Passing the "value" parameter of BindSetMember() to a "call" expression.

Aug 12, 2013 at 3:46 AM
public override DynamicMetaObject BindSetMember(SetMemberBinder binder, DynamicMetaObject value) { }
Just a quick question regarding the above 'value' parameter - I have to construct a "call" expression to pass "value" to my method. It seems I can pass value.Expression as an argument, or Expression.Constant(value.Value). What is the proper way, and why? Is there a proper way?

Aug 12, 2013 at 3:04 PM
The specifics of what's proper will depend on semantics of the dynamic binding that you're implementing. What's crucial is that the BindingRestrictions you return are consistent with both those semantics and the way that you build the expression tree.

If the runtime type of the object is sufficient to determine the dynamic dispatch, then you should use value.Expression as the argument and BindingRestrictions.GetTypeRestriction to build the restriction. If each object needs to be examined individually to determine how dispatch should be performed (regardless of the type of the object), then you could use Expression.Constant(value.Value) as the argument and you must use BindingRestrictions.GetInstanceRestriction to build the restriction. Note that "baking in" the object in this way may have implications on how long it's kept alive by the GC.

The chief advantages of using the expression and a less-narrow restriction are that the call site will stay smaller and faster, and the expensive runtime compilation step will be invoked less often.
Aug 12, 2013 at 4:21 PM

Please see the docs sites-binders-dynobj-interop.doc or sites-binders-dynobj-interop.pdf -- modified 09 JUL 09 at .

Section 6.1.5 discusses briefly the differences between expression and value, checking hasvalue to ensure value is valid, etc. If hasvalue is true, yes, you could use either.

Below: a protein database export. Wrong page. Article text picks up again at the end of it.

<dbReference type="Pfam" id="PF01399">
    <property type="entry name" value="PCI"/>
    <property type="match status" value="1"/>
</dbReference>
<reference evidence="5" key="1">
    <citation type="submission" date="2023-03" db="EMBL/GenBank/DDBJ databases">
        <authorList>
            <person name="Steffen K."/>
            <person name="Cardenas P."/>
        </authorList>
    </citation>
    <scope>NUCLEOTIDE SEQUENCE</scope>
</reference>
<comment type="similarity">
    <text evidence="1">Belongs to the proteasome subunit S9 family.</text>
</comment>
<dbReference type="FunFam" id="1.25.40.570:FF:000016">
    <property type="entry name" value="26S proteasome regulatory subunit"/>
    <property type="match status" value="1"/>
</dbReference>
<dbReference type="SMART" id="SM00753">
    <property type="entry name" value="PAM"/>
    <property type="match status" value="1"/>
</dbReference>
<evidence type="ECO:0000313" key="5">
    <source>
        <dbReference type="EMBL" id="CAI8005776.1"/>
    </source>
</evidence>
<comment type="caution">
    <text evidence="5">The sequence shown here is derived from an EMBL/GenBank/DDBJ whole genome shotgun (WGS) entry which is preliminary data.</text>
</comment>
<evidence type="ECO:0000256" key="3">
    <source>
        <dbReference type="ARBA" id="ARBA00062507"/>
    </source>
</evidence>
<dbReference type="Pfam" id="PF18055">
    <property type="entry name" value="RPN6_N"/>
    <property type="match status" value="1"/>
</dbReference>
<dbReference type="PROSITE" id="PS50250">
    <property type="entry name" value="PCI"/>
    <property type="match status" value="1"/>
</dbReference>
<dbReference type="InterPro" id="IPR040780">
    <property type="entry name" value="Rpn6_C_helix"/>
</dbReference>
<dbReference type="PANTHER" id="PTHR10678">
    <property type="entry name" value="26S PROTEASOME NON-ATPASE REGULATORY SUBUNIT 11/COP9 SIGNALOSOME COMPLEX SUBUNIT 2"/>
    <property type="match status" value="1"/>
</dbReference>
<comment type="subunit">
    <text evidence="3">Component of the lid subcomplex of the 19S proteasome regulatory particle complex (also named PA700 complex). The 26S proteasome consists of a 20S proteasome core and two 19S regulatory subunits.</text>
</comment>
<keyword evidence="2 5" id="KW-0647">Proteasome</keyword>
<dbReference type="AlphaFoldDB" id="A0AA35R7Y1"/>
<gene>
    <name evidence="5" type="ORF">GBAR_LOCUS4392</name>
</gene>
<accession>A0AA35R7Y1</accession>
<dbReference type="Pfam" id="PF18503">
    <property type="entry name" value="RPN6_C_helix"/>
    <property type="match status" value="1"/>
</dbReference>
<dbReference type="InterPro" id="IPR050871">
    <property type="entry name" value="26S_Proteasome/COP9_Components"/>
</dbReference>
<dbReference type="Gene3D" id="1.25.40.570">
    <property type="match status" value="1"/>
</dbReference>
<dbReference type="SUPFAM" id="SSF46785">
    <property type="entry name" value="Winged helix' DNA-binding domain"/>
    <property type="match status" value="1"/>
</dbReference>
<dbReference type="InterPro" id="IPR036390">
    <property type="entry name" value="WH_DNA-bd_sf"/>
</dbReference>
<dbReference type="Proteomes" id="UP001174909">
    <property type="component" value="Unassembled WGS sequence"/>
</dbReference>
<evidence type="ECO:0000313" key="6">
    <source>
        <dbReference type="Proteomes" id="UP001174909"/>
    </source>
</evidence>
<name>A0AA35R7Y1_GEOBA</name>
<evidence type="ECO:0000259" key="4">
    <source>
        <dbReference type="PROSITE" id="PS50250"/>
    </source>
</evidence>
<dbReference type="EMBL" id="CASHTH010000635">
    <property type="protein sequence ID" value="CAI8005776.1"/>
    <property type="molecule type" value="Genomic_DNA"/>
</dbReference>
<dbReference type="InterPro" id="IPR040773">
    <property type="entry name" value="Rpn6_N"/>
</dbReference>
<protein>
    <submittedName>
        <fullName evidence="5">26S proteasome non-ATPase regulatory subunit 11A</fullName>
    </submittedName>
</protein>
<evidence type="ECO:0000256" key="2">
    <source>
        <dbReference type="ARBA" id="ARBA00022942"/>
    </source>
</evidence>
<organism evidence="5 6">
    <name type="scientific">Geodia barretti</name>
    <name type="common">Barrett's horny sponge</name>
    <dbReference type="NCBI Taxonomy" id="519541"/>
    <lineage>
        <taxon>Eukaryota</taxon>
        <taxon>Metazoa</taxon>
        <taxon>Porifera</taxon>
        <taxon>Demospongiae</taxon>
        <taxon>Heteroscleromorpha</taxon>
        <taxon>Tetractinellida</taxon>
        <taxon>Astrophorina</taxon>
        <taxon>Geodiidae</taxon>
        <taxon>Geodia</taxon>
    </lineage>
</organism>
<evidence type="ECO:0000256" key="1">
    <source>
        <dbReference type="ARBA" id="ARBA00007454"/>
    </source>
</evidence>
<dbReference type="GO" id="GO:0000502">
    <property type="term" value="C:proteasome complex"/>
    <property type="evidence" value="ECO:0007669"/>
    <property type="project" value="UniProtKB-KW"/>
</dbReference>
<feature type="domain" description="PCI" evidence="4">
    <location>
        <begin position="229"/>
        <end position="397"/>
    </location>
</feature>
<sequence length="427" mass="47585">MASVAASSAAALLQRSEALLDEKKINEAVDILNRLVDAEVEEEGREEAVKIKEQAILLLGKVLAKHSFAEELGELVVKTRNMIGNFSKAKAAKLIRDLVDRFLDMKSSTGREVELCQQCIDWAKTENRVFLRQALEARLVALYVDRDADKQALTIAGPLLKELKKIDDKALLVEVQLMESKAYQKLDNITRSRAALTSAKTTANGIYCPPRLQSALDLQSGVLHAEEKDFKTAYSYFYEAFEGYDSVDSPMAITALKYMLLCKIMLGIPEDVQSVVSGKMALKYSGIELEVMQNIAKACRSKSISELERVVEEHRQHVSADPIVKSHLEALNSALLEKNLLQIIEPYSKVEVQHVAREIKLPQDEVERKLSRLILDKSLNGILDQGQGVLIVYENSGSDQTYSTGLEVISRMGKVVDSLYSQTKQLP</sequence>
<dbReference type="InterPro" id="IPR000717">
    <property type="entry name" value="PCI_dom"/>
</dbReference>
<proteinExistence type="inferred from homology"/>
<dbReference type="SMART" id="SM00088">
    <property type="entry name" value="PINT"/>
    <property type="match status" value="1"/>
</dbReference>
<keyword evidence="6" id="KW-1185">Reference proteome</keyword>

Aug 12, 2013 at 4:50 PM
I did read the manual, but much didn't make sense to me at the time, which is why I asked. :)

Aug 12, 2013 at 5:43 PM
Edited Aug 12, 2013 at 5:55 PM
Just to add: The documents don't actually do a good job of painting a good picture of what is going on in general terms easily understood. It seems like there are pieces of information scattered around the document, and somewhere in all that is the "big picture". I think the documentation needs SMALL examples, like "dynamic a = obj; a.b = 1;" and there "Here's what happens in the background...". Without examples, I'm sure many people will not "see" it the way the developers do.
Aug 12, 2013 at 7:29 PM
You might find this blog entry useful, then:

Some of Chris' other blog entries might be interesting as well.
Aug 12, 2013 at 7:36 PM
When I want to refresh my memory about how this machinery works, I do one or more of the following:

1) Make use of dynamic from C# and look at the generated code with ilspy. For example,
        public static void Test1(dynamic obj)
            obj.value = 1;
2) Implement my own minimal dynamic objects and binders and use them with a manually-defined call site. Then sprinkle breakpoints liberally and watch stuff in the debugger. For example,
    public class Binder : DynamicMetaObjectBinder {
        public override DynamicMetaObject Bind(DynamicMetaObject target, DynamicMetaObject[] args) {
            return new DynamicMetaObject(target.Expression, target.Restrictions);

    public class MyObject : IDynamicMetaObjectProvider {
        public DynamicMetaObject GetMetaObject(Expression parameter) {
            return new DynamicMetaObject(parameter, BindingRestrictions.GetTypeRestriction(parameter, typeof(MyObject)), this);

    public static class Program {
        public static CallSite<Func<CallSite, object, int, object>> SetMemberSite;

        public static void MyMain(dynamic obj) {
            if (SetMemberSite == null) {
                SetMemberSite = CallSite<Func<CallSite, object, int, object>>.Create(new Binder());

            SetMemberSite.Target(SetMemberSite, obj, 1);

        public static void MyMain() {
            var obj = new MyObject();
This approach is limited, of course, by the difficulty of debugging runtime-generated code. But you can use this technique to experiment with the
Aug 12, 2013 at 7:49 PM
Interesting, thanks. :) Call sites are a bit over my head at this point, but I'll have to look into them at some point.